Camaro production to Michigan : could cost 9,000 jobs

Voici un exemple d’une dure réalité

Je vous l’ai dit et je vous le répète :

Les américains sont nos principaux clients
mais aussi notre principal compétiteur.

Alors, tous les moyens sont bons pour rapatrier des emplois aux États-Unis.

D’autant plus, les nouvelles conditions américaines de l’emploi sont désastreuses.

US: leading the OECD in low-wage workers

The issue here can be summed up with this question:

If someone in the U.S. economy is a law-abiding citizen who works full-time for a period of years, can they earn a level of wages that let them afford a slice of middle-class standard of living?

If you are earning $10/hour and working 2,000 hours per year, your annual earnings of $20,000 would put you below the poverty line of $22,891 for a single parent with three children. Réf: (1)

U.S. labor law offers workers remarkably few protections.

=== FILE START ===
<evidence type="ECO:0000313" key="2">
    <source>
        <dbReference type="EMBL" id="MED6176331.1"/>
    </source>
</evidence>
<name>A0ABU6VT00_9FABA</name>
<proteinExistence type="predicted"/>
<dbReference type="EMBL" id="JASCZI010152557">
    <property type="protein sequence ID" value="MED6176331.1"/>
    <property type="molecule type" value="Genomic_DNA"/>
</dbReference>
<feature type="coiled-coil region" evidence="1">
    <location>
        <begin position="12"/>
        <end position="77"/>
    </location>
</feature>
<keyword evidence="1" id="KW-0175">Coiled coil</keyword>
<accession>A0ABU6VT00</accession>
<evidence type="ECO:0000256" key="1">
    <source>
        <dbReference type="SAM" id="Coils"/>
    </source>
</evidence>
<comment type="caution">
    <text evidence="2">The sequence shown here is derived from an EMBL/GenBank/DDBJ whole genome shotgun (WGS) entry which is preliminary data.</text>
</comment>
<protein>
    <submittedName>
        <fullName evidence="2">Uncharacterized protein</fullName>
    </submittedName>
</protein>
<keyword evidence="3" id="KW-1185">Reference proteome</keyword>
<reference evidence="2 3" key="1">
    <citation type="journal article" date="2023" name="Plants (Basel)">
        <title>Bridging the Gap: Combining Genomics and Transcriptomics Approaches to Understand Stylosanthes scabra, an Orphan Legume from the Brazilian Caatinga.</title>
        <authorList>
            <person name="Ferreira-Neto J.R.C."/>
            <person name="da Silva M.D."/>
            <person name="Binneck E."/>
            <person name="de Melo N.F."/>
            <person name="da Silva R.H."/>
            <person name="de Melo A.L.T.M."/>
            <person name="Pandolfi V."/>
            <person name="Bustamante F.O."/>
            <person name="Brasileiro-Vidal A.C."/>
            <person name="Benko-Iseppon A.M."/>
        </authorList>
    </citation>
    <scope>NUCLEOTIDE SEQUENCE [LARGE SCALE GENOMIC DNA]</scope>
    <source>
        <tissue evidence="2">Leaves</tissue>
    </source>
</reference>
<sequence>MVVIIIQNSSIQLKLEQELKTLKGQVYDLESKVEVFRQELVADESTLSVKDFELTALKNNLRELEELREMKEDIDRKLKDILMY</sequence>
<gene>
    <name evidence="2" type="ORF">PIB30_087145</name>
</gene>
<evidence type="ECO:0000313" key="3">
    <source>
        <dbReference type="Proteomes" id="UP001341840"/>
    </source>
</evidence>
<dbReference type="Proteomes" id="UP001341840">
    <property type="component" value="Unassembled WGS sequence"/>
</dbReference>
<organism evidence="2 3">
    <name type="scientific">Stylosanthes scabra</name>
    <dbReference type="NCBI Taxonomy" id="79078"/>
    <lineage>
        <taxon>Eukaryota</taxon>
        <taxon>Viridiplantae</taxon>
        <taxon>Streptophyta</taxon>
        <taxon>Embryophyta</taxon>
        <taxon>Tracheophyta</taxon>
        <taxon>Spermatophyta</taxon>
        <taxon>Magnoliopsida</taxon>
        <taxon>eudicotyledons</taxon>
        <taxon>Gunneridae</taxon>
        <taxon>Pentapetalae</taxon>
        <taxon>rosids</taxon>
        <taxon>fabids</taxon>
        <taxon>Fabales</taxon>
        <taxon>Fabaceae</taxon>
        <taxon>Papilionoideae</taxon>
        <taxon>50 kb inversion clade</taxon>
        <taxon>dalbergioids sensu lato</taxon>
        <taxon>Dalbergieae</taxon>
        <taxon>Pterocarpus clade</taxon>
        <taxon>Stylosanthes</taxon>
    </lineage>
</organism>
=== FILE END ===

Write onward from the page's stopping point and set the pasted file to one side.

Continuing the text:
U.S. workers, for example, have the lowest level of employment security in the OECD and

·         no legal right to paid vacations,

·         paid sick days, or

·         paid parental leave.

Donc, si le peuple n’est pas prêt à assumer une baisse de salaire, il y aura forcément une délocalisation, un moyen moins douloureux serait de dévaluer notre monnaie.

Si, ça vous intéresse lire le carnet spécial : A policy vision to escape the race to the bottom

Extrait de: General Motors Canada to move new Camaro production to Michigan plant, Dec 19, 2012 Craig Wong, The Canadian Press   

General Motors is moving production of the next version of its Camaro sports car from its Oshawa operation in Ontario to a plant in Michigan, a move the union says will cost 1,000 jobs at the massive factory east of Toronto.

The Canadian Auto Workers estimated the move, which could also affect parts companies, could cost as many as 9,000 jobs in the region after all the spinoff affects are included.

The decision, which will affect workers in late 2015 or early 2016, caught union president Ken Lewenza completely by surprise and left him feeling angry and betrayed.